When it comes to strength development, the fact that you can use heavier weights with a barbell is a huge bonus. If you want to get really strong you should be lifting really heavy weights on a regular basis, which is easier to do using a barbell. In the context of hypertrophy specifically, the amount of weight you use is important, but it’s not the only determinant of whether you’re going to build muscle or not. Again, other variables like range of motion, are also important. That being said, if you’re using heavier weight in a more stable environment, you are producing more force, which can be beneficial for hypertrophy. Furthermore, progressive overload, which means making your workouts slightly harder over time, in some instances can be achieved easier using a barbell than a dumbbell. This is because barbells can typically be loaded with smaller weight increments (e.g., adding 2.5 lbs) compared to dumbbells, and the fact dumbbells are less stable, which is amplified at heavier loads.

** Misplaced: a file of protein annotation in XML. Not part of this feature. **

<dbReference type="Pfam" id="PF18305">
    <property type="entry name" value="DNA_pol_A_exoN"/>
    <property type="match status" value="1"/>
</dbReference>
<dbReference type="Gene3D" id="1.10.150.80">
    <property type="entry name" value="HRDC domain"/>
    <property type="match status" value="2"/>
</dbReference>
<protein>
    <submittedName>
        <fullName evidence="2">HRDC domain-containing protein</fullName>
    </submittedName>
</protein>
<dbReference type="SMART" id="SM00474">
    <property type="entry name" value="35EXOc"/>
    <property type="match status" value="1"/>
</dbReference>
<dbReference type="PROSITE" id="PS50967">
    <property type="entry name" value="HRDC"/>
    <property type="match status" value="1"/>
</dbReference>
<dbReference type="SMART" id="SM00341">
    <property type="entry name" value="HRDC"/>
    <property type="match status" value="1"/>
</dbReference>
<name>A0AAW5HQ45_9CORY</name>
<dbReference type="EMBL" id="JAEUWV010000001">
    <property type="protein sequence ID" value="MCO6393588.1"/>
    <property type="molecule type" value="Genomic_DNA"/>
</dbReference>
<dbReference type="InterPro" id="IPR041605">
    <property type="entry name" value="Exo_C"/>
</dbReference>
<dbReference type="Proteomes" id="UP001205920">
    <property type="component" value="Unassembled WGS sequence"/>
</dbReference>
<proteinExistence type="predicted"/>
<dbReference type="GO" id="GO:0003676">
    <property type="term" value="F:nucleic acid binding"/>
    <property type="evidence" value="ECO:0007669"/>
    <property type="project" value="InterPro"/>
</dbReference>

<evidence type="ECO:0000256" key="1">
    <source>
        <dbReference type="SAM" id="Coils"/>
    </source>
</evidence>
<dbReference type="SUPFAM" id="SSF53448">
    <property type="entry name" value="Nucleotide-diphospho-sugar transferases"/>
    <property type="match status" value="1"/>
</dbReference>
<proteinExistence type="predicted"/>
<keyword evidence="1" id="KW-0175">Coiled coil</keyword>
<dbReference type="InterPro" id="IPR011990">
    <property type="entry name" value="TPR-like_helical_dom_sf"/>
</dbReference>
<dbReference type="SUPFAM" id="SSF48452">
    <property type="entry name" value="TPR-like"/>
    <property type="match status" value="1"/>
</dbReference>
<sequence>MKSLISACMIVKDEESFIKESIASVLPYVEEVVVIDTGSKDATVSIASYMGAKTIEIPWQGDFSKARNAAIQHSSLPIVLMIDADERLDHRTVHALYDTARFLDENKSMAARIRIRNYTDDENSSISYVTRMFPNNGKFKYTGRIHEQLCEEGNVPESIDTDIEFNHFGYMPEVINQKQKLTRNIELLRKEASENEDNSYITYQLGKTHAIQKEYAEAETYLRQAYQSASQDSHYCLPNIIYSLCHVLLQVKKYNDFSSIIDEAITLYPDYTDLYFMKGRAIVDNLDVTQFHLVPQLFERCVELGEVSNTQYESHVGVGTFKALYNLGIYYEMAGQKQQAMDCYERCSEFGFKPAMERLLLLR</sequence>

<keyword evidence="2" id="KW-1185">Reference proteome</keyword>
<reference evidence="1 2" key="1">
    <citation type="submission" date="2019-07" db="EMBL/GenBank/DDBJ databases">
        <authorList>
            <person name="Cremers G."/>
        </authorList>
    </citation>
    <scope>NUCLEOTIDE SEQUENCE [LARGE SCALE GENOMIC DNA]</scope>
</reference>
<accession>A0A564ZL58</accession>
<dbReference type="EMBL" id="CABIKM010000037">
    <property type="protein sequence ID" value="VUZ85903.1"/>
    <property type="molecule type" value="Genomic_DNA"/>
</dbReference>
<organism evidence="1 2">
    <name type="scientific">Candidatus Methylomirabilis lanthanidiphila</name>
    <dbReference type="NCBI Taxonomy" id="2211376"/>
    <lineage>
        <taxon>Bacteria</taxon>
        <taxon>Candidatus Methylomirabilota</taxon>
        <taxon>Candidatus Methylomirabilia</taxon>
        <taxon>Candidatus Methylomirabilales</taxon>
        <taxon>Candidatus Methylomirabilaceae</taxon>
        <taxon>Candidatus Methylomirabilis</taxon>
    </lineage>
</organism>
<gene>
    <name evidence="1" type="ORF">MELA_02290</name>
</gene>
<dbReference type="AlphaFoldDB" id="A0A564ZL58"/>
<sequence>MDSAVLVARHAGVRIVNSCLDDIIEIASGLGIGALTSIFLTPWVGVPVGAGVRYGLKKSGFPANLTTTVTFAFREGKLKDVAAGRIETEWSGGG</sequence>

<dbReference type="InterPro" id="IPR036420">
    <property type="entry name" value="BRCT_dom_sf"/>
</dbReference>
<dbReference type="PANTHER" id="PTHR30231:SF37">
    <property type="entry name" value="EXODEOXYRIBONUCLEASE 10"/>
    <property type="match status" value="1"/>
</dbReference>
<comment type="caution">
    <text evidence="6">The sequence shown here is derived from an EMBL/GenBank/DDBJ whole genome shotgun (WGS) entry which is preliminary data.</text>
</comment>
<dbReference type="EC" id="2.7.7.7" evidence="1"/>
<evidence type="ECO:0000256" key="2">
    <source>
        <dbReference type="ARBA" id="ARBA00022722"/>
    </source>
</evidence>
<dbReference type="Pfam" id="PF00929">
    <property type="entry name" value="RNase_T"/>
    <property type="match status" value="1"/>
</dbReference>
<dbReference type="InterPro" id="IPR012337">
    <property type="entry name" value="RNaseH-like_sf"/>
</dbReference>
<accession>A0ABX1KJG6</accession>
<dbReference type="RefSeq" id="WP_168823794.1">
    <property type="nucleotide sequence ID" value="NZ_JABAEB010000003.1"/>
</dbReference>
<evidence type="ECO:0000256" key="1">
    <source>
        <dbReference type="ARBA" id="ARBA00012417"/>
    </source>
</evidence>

On paper, dumbbells have “more benefits” than barbells. However, the fact that barbells allow you to use heavier loads is incredibly important for strength and muscular development, which makes barbells a really useful tool to help you get jacked.
Since both of these pieces of equipment have their own unique benefits, it’s probably a smart idea to include both in your training rather than just choosing one or the other. Let’s discuss how to include both barbell and dumbbell-based exercises in your training and go over specific situations in which one may be better than the other for you.
Deciding when to use Barbells and when to use Dumbbells
As previously mentioned, a well-structured program includes both barbell and dumbbell-based exercises. You should include both in your programming to get the benefits of each of them. For example, you can include some sort of barbell and dumbbell bench press in your training rather than just choosing one or the other. That being said though, there are some situations in which one may be slightly better than the other.